On April 1st 2020, I walked across an arable field near Bletchingdon. The whole field was parched and the ground cracked as far as you could see. There were no people, no roads, no sign of life and if I am honest I was feeling pretty desperate too. The dog was having a fine time, but for me it was a good place for a cry. So I had a good cry. And I came upon a small arrangement of sticks on the ground that made this cross. It stood out stark, grey, lifeless, as if it too were in mourning.
Earth to earth, ashes to ashes.
Remember that you are dust and to dust you shall return.
Ash Wednesday is a day set aside to contemplate our own emptiness, and right now it might feel like we have more empty days than anything else (running on empty, or the days just being endlessly empty).
When I feel empty, I can come to God with open hands, bringing nothing but my own brokenness. When I do that I know he will receive me in all my fragility and breath his new life into me.
We are dust and ashes, yes; but our deepest creation story tells of God, on his hands and knees, breathing his very Spirit into the dust from which we are made, (Genesis 2) and then, as he sits back and looks at his handiwork he says “it is very good”. (Genesis 1)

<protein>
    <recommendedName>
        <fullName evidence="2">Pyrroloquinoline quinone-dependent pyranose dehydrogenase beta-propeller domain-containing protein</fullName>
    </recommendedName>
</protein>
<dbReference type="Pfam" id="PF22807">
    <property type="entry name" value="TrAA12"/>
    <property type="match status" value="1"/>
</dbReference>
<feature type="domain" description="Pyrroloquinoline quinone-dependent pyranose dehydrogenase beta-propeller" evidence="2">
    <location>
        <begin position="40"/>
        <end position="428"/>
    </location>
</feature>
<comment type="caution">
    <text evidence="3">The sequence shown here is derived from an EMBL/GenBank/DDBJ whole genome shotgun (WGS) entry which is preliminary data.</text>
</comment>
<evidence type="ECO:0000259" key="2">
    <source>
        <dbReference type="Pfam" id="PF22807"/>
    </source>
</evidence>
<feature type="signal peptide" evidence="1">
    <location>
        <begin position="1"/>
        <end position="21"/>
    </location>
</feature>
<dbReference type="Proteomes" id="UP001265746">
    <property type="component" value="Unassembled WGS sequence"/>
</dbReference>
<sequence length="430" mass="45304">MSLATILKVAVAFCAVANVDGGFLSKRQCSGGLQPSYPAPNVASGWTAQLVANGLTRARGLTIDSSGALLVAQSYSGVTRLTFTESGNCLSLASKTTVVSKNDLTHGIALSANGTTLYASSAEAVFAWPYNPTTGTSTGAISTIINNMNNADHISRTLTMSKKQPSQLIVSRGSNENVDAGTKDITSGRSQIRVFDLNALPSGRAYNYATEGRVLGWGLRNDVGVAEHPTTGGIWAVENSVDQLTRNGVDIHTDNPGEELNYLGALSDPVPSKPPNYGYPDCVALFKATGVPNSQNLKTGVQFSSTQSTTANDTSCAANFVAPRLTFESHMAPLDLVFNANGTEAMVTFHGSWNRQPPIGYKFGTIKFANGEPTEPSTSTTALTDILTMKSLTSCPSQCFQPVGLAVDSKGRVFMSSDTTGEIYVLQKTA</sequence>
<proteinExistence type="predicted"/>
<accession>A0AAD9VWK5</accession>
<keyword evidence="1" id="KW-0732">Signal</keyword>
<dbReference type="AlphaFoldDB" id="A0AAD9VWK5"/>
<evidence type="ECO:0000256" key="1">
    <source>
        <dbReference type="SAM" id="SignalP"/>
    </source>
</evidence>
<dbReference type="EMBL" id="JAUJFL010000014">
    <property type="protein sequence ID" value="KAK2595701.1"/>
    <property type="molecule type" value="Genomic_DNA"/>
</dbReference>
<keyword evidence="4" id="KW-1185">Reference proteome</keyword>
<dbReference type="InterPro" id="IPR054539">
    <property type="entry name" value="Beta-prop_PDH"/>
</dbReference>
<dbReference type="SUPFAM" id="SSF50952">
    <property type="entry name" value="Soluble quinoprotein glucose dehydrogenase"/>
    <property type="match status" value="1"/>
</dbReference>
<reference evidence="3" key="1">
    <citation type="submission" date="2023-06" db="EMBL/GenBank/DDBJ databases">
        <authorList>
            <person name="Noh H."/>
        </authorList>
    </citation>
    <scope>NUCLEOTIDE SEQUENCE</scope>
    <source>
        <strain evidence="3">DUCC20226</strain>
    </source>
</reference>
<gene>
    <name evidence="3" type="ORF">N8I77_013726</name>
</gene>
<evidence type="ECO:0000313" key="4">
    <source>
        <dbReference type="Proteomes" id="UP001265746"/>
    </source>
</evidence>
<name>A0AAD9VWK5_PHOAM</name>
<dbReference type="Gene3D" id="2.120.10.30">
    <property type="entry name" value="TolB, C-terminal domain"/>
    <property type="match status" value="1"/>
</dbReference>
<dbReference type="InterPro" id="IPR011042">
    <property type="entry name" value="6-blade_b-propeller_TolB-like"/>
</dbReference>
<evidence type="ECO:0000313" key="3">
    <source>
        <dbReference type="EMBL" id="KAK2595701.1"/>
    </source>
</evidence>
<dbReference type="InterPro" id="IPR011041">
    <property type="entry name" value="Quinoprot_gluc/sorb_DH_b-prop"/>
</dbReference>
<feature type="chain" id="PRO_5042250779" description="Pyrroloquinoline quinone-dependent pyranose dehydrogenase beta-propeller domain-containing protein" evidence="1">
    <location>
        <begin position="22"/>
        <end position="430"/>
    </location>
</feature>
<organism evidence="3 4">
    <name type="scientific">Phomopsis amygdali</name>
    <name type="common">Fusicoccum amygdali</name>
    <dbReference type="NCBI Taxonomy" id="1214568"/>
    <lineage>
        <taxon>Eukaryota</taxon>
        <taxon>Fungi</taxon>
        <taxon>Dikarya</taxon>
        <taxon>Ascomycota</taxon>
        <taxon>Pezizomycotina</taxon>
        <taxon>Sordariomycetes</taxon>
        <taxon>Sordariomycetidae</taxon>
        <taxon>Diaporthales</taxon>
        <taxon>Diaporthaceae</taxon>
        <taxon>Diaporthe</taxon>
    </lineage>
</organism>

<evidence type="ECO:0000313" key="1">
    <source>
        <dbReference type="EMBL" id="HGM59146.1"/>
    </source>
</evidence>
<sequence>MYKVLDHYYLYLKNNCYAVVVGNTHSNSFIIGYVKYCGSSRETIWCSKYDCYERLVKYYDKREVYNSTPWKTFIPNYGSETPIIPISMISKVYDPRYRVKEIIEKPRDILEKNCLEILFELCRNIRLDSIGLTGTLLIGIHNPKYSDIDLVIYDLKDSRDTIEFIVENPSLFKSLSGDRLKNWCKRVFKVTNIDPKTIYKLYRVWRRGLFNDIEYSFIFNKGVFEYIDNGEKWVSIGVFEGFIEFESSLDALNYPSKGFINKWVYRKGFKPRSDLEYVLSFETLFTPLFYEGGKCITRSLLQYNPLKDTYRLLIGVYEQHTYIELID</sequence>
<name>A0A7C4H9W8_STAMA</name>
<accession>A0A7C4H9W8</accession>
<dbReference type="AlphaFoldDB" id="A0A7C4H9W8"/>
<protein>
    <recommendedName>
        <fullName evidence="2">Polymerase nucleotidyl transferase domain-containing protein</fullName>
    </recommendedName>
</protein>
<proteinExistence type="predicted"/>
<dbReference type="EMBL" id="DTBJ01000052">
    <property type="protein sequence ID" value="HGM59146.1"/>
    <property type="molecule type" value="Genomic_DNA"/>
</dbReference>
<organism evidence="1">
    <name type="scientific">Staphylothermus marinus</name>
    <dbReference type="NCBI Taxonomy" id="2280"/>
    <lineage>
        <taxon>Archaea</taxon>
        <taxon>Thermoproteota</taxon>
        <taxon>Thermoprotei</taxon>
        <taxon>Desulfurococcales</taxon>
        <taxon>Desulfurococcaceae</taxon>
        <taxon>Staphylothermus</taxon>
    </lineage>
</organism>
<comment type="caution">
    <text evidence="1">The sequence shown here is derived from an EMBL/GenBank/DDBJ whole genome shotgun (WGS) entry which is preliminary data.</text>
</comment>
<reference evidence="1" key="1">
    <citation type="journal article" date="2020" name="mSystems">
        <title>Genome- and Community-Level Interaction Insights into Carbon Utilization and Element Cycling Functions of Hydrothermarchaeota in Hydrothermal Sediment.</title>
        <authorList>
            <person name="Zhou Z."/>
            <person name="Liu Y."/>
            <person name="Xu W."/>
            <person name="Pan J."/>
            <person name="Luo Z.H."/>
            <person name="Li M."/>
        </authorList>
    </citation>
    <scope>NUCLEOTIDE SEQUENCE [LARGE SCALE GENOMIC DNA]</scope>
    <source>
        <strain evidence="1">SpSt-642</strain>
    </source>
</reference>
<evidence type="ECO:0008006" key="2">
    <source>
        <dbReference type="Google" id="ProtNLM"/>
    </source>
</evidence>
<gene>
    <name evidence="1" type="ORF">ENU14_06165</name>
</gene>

If you feel empty and your faith seems dried up today, come to God with empty hands, and remember that when he looks at you he sees you as “very good”.
Almighty and everlasting God, you hate nothing you have made and forgive the sins of all who are penitent: Create and make in us new and contrite hearts, that we, worthily lamenting our sins and acknowledging our wretchedness, may obtain of you, the God of all mercy, perfect remission and forgiveness; through Jesus Christ our Lord, who lives and reigns with you and the Holy Spirit, one God, for ever and ever. Amen.